Australian welfare organisations call for suspension of live animal exports

live animal exports

The Australian Alliance for Animals has written an open letter to animal exporters imploring them to voluntarily suspend all live animal exports to or through the Red Sea while the risk of attack remains and to suspend any extended journeys to the Middle East via the Cape of Good Hope.

The move follows the recently aborted voyage of the Bahijah. The livestock carrier sailed from Australia for Israel on 5 January but was recalled over a week into the voyage after diverting towards South Africa rather than sailing through the Red Sea.

The Australian Department of Agriculture subsequently rejected a request by the exporter to send the ship which is carrying around 14,000 sheep and hundreds of cattle on a month-long voyage around Africa to Israel, but it has given the exporter the option of submitting another re-export plan.

Another livestock carrier, Jawan, has since left Australia for the Middle East.

The open letter says: We have grave concerns for the welfare of animals subjected to live export, and especially those travelling to and through the Red Sea region. Reports of escalating violence in the region and targeted attacks on vessels transiting through the area highlight the significant risk to all vessels, including live export ships, their crew and live animal cargo.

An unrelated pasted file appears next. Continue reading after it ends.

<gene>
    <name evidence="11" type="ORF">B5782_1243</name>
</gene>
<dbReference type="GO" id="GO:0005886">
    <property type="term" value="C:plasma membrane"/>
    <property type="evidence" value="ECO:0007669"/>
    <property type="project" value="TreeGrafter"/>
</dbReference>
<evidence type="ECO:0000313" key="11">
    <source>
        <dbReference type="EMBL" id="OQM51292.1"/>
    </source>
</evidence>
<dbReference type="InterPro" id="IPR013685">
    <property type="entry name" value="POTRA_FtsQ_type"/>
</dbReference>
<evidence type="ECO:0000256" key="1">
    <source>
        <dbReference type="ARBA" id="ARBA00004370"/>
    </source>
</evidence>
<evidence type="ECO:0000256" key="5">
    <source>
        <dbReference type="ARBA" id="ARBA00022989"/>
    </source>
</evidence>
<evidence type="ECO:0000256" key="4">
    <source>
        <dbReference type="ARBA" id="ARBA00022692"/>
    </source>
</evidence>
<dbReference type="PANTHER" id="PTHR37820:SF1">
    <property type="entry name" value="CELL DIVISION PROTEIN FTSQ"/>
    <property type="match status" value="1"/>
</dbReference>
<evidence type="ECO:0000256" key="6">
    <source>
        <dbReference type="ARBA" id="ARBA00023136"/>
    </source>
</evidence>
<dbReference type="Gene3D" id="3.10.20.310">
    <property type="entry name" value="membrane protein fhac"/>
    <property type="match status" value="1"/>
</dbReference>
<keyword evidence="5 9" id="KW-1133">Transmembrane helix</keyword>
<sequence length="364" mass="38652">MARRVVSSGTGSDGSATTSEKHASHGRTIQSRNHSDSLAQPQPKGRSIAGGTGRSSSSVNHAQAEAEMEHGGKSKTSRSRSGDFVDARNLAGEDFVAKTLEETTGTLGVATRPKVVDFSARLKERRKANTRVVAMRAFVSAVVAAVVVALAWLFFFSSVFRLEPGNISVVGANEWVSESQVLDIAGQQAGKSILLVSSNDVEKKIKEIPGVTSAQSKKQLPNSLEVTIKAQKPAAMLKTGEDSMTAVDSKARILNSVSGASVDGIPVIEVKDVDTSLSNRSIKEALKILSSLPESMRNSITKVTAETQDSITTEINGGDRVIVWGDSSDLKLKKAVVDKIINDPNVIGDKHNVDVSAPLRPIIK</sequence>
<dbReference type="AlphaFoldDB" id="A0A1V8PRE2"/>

The current situation involving the MV Bahijah is a concerning example of this, having departed for Israel and doubling-back to Australia due to the risk of attack—a futile 30+ day voyage which could have been avoided. Under no circumstances should these animals, who have already endured so much, be forced to face another export journey.

Many shipping companies have already suspended marine traffic to and through the Red Sea. 

In Australia, the Department of Agriculture paused the deployment of observers on livestock vessels to all countries in the Middle East region on 9 October, 2023 due to the uncertain security conditions. However, crews and animals continue to be exposed to the risks.

Sending live export vessels via alternative routes, such as around the Cape of Good Hope, and then sending animals on prolonged road journeys is also unacceptable, the letter continues. 

These alternatives extend the journey length, and significantly increase risks to the health and welfare of the animals on board. Animal welfare science shows that long transport journeys result in extremely poor animal welfare outcomes; the longer the journey, the greater the risk of suffering.

Continuing to export under these circumstances is indefensible. There is no credible argument that live animals are needed in the region for food security (or other reasons) at this time. The escalating risks greatly outweigh any argument for these journeys to continue. We urge exporters to put the welfare and safety of those aboard live export vessels ahead of commercial interests and immediately suspend all voyages both to or through the Red Sea, and via the Cape of Good Hope, until the escalating conflict and risk of attack subsides, and the situation can be re-assessed.

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